bodaWithBread.png
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Re: CNN story of e-cargo bike

Posted: Sep 04 2013 7:03pm
by pdf
I own an Xtracycle and while this is the first time I've seen a Boda Boda, I do like the shorter wheel base. The wheel base on the Xtracycle is both its strength and weakness. Great when riding, but a biatch to transport anywhere. If you can't ride it there, you are SOL. Not completely sold but it does have that going for it.

Re: CNN story of e-cargo bike

Posted: Sep 04 2013 7:10pm
by oatnet
teklektik wrote: What's the big advantage over other existing cargo bikes except that they can all manage to get the load down low on side loaders and this thing can only carry 100lbs way up high?

If (real) cargo bikes with 400lb load capacities are pickup trucks, this thing with it's high CG...
Hi Tek!

I would much rather carry a load high over the front wheel, than low over the back wheel. I commuted daily on an xtracycle (first rear x5 in one) with battery and motor weight low in the rear, so I am intimately familiar with the dynamics of that configuration. The entire time I made numerous attempts to fix the handling problems this configuration presented - numb, unresponsive steering and a balky back end - until I discovered that relocating the mass high over the front wheel resolved the issue. Carrying weight high over the front improves handling, carrying weight low over the back unloads the front wheel. I've been evangelizing about front- mounted packs for a few years, and people who've ride them, love them, you may remember posting in this thread about the dynamics of why it works:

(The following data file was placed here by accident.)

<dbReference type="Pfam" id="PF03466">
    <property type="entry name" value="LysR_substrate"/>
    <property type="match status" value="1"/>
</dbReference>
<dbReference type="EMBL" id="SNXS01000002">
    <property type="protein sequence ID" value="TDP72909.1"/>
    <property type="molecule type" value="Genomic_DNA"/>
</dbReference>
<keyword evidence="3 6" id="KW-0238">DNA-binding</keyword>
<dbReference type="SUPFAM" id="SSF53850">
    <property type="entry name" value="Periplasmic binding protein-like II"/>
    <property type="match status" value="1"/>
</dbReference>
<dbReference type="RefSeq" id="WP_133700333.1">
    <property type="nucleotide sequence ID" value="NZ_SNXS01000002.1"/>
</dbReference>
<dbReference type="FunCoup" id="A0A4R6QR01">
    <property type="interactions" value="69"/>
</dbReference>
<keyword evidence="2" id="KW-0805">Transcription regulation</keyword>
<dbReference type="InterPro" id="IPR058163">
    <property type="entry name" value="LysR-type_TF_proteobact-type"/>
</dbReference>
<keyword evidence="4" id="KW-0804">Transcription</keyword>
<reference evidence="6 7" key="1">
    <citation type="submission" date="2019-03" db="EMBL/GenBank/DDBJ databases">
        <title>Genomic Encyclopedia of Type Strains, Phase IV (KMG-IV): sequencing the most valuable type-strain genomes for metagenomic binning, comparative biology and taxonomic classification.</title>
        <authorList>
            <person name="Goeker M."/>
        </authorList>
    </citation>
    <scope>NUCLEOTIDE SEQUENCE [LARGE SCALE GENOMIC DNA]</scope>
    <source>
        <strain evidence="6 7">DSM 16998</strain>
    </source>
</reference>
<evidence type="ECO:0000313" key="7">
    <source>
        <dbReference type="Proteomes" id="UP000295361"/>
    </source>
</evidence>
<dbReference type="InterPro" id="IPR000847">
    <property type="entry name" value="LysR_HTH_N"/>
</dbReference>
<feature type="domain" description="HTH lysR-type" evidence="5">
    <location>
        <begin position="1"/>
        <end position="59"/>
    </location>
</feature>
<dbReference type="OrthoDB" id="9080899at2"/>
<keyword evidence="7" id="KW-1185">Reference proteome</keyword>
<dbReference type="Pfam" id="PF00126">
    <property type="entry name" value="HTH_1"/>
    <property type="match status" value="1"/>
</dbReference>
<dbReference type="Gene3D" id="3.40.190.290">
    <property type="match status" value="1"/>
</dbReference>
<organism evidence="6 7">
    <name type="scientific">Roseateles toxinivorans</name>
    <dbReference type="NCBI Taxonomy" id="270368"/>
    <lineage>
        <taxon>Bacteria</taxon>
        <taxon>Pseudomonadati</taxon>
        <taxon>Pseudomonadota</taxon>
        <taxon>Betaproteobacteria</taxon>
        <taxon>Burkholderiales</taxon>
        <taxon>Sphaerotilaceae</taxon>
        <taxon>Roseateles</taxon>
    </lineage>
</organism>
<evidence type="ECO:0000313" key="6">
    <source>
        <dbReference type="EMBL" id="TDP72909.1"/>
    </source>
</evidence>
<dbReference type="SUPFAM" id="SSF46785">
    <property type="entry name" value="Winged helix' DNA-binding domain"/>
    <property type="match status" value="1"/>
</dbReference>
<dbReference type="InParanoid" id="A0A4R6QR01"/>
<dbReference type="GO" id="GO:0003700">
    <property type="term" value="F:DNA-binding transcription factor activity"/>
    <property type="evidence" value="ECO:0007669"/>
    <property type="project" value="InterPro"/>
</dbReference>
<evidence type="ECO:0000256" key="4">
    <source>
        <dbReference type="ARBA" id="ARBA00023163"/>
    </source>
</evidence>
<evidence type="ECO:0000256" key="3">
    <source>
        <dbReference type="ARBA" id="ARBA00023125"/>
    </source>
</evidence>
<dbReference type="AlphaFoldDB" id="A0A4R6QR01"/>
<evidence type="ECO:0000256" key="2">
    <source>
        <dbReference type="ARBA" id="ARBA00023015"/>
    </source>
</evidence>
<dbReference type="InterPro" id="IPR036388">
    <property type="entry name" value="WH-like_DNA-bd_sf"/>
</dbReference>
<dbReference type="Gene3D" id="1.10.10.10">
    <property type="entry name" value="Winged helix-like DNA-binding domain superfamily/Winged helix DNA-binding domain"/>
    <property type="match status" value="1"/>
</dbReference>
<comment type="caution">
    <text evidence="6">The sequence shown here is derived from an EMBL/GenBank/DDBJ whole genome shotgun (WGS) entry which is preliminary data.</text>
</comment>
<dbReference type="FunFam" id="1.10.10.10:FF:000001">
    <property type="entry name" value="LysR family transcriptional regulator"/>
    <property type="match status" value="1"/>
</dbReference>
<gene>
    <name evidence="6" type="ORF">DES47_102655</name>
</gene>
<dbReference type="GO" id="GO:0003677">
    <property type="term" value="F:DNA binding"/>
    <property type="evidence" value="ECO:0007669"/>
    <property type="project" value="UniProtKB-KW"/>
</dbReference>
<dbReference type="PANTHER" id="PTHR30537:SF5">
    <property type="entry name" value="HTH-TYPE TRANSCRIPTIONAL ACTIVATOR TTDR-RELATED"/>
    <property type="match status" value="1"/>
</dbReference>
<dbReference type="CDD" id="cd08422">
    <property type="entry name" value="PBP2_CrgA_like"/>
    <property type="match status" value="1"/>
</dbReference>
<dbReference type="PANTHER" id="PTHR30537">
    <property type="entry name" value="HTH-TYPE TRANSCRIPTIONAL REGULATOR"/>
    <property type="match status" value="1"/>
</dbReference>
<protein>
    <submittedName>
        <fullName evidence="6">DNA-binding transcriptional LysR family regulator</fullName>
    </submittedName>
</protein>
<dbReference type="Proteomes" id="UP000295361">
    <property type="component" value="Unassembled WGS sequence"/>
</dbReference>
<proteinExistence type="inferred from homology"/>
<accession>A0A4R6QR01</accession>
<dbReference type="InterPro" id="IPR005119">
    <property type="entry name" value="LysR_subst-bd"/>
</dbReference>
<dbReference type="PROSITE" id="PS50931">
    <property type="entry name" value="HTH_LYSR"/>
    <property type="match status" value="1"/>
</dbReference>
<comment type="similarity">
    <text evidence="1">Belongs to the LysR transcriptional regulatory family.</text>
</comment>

http://endless-sphere.com/forums/viewto ... 00#p521699

-JD

Re: CNN story of e-cargo bike

Posted: Sep 04 2013 8:36pm
by teklektik
oatnet wrote:
teklektik wrote: What's the big advantage over other existing cargo bikes except that they can all manage to get the load down low on side loaders and this thing can only carry 100lbs way up high?
Hi Tek!

I would much rather carry a load high over the front wheel, than low over the back wheel. I commuted daily on an xtracycle (first rear x5 in one) with battery and motor weight low in the rear, so I am intimately familiar with the dynamics of that configuration. The entire time I made numerous attempts to fix the handling problems this configuration presented - numb, unresponsive steering and a balky back end - until I discovered that relocating the mass high over the front wheel resolved the issue. Carrying weight high over the front improves handling, carrying weight low over the back unloads the front wheel.
Hey JD!
I knew you were going to post when I wrote that! :D